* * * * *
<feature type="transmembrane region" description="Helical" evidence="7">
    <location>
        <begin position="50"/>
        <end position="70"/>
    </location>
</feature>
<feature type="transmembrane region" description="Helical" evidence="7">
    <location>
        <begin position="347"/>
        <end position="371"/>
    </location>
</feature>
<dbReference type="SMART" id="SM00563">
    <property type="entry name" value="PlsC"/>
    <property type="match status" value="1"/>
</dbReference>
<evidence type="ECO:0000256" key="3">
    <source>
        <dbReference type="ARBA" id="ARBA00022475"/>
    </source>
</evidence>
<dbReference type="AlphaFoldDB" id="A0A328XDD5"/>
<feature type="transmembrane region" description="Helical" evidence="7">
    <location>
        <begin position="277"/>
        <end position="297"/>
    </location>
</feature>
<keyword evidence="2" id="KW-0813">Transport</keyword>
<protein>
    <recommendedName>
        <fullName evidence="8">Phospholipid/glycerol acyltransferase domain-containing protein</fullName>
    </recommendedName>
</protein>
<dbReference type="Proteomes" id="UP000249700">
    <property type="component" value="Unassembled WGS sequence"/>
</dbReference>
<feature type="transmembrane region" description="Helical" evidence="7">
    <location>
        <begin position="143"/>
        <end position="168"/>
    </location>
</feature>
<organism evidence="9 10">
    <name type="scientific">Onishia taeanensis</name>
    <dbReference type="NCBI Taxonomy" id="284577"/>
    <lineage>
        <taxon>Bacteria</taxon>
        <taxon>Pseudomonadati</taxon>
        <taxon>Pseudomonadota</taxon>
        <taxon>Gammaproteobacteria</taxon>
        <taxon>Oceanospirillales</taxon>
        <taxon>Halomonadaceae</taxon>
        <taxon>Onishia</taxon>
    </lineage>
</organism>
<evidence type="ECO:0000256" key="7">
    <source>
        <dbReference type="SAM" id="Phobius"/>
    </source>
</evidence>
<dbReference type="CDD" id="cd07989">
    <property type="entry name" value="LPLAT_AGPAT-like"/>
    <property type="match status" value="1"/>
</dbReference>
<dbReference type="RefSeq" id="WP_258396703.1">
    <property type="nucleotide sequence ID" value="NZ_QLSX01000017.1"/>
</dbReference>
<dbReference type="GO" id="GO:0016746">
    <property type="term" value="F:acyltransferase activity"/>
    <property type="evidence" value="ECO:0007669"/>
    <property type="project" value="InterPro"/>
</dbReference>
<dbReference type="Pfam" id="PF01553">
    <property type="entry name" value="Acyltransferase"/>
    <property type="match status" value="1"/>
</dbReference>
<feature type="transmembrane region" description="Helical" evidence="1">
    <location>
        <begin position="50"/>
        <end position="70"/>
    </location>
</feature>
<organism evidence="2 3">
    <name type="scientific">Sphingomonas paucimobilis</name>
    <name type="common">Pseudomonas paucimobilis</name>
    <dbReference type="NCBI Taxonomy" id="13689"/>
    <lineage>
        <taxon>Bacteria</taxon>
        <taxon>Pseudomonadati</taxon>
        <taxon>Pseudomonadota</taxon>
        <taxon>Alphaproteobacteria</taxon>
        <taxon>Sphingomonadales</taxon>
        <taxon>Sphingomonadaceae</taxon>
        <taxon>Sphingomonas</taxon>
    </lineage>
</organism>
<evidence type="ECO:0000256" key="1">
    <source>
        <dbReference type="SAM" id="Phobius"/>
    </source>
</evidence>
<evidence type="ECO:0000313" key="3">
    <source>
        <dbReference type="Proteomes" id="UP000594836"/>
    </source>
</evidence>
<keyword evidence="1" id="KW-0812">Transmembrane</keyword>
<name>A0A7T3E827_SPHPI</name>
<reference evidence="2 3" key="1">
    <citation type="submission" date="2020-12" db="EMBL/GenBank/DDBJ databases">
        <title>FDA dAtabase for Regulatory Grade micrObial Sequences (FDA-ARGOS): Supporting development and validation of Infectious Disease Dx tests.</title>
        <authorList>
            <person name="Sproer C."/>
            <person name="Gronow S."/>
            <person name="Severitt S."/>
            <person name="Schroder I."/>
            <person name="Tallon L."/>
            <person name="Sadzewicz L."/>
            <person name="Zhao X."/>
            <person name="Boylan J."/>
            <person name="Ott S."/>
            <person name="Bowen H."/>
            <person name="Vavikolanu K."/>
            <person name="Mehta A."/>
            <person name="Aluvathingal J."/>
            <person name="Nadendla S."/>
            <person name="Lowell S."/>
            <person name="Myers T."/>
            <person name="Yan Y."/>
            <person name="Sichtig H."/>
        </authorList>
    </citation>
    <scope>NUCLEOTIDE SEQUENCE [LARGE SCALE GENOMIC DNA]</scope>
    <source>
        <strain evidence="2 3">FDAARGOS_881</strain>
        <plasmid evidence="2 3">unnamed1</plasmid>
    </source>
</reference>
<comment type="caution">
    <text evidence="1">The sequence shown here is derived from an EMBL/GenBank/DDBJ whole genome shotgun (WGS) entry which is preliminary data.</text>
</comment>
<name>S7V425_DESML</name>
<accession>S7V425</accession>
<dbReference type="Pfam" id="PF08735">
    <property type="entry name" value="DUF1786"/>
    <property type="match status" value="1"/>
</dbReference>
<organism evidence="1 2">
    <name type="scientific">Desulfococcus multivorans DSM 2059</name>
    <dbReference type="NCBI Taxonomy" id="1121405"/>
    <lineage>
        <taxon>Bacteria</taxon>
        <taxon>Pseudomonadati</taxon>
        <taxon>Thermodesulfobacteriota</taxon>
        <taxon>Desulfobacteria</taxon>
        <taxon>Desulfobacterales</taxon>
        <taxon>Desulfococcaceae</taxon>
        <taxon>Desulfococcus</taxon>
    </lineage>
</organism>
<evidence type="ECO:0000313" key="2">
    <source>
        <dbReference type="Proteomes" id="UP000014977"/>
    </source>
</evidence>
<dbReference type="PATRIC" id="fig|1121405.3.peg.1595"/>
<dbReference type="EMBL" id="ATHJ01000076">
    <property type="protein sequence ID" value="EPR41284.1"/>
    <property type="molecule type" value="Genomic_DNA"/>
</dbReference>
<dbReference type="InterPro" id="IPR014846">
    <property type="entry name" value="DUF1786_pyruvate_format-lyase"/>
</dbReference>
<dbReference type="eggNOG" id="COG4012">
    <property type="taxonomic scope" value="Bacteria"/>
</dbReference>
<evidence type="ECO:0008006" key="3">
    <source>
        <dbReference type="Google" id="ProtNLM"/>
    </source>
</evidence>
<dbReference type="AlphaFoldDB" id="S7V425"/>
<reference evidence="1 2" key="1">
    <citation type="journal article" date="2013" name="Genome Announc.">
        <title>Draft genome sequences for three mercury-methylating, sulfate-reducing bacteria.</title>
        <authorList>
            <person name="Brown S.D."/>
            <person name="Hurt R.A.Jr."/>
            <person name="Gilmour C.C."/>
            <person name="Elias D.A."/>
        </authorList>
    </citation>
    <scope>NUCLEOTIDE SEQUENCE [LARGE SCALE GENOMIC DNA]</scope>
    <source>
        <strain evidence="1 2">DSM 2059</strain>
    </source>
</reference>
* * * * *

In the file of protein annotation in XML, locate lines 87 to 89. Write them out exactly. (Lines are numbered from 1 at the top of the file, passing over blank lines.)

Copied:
    <dbReference type="NCBI Taxonomy" id="13689"/>
    <lineage>
        <taxon>Bacteria</taxon>